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Extracellular matrix signaling for early cancer invasion

Early lung cancer

Oncogenic activation of ERK in alveolar epithelium initiates the cells’ transformation into lung adenocarcinoma (LUAD), the most common type of lung cancer. The early tumors can lie dormant for decades. Once awakened, if the cancer is caught early as stage I or II disease, patients have a better prognosis. We have identified how some LUAD’s circumvent ERK pathway negative feedback loops to increase ERK activity to levels that promote progression. We found that loss of the transcription factor NKX2-1 removes its induction of the ERK phosphatase DUSP6. This signal allows for increased ERK activity in vivo and promotes lung cancer cell line invasion and lung cancer progression in genetically-engineered mouse models and tumor xenografts.

  • Ingram, et al. Oncogene (2022).


RAS/ERK and microenvironment crosstalk for invasion

Invasion is present in the earliest detectable stages of LUAD and promotes tumor progression to metastasis. Invading cancer cells must overcome the structural restraints of tissue organization to move through the stroma and into the vasculature. The cells crawl along, degrade, and squeeze between the extracellular matrix (ECM) fibrils. The fibers, in turn, signal to the tumor cells to promote invasion.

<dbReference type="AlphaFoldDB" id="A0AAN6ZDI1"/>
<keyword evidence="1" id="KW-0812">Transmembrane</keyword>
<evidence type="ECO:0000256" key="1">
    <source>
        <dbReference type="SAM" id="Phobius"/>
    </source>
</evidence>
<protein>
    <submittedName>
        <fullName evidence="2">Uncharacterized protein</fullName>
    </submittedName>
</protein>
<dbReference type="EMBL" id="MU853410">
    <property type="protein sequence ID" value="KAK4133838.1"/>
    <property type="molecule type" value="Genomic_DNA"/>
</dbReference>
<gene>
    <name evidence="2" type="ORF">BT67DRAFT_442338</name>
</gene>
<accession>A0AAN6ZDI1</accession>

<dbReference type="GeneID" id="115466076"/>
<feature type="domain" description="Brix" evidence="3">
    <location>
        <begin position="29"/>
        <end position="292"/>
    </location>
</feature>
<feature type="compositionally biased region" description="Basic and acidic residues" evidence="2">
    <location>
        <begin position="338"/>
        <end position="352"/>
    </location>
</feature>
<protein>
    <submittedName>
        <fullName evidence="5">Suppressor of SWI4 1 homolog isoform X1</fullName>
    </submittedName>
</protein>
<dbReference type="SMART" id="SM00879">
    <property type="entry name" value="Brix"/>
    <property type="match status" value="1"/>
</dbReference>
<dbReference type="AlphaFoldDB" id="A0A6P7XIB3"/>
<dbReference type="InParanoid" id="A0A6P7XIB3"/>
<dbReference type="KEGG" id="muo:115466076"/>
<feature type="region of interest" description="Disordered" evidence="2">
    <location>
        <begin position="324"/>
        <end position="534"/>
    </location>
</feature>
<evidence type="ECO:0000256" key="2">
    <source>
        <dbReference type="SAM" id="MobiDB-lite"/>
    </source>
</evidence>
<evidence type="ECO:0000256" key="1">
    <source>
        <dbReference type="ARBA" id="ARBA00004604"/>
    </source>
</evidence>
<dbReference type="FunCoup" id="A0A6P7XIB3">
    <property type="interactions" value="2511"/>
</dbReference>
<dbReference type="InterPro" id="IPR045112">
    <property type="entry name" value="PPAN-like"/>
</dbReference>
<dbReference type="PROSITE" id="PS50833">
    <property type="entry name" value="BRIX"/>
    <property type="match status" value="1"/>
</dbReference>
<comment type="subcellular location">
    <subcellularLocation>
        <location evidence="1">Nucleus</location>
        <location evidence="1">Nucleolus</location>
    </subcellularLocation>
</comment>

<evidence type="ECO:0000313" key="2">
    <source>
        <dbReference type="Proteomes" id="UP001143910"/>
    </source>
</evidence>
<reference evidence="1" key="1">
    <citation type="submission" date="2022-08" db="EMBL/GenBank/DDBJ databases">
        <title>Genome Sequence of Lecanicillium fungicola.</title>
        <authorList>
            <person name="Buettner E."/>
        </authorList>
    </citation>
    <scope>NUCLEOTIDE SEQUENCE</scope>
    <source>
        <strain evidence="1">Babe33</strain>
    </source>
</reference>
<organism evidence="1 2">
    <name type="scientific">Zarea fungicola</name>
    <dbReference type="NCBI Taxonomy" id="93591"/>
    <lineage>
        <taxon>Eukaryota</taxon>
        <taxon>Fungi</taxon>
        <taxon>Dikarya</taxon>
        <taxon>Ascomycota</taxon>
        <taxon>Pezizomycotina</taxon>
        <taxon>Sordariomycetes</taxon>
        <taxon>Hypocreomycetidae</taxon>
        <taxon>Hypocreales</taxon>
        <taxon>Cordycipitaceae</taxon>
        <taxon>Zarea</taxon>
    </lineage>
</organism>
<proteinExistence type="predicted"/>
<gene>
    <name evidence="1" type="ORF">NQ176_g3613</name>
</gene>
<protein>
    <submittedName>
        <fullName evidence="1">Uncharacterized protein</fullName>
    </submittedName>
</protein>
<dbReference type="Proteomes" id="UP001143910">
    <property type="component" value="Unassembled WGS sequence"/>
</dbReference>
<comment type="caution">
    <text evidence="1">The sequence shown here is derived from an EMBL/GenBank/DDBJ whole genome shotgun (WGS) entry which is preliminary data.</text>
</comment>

Diagram of early cancer invasion process

Current projects: extracellular matrix signaling for ERK and LUAD invasion

Cancer-associated fibroblasts in the tumor microenvironment express new extracellular matrix proteins, such as Tenascin-C in lung cancer. Tenascin-C promotes LUAD metastasis in mice and portends poor prognosis in patients. We are interrogating the signal that induces Tenascin-C expression in early LUAD and how the tumor cells sense and navigate the modified extracellular matrix environment. We are also probing how the altered stiffness and composition of tumor microenvironments promote tumor cell ERK signaling and ERK signaling for invasion. This project is funded by R01CA255790.

Michelle C. Mendoza, PhD

Principal Investigator


The Mendoza lab has a funded collaborations with the Weiss lab in the Biomedical Engineering department. The collaboration applies computational modeling to understand the mechanics of tumor growth within the lung.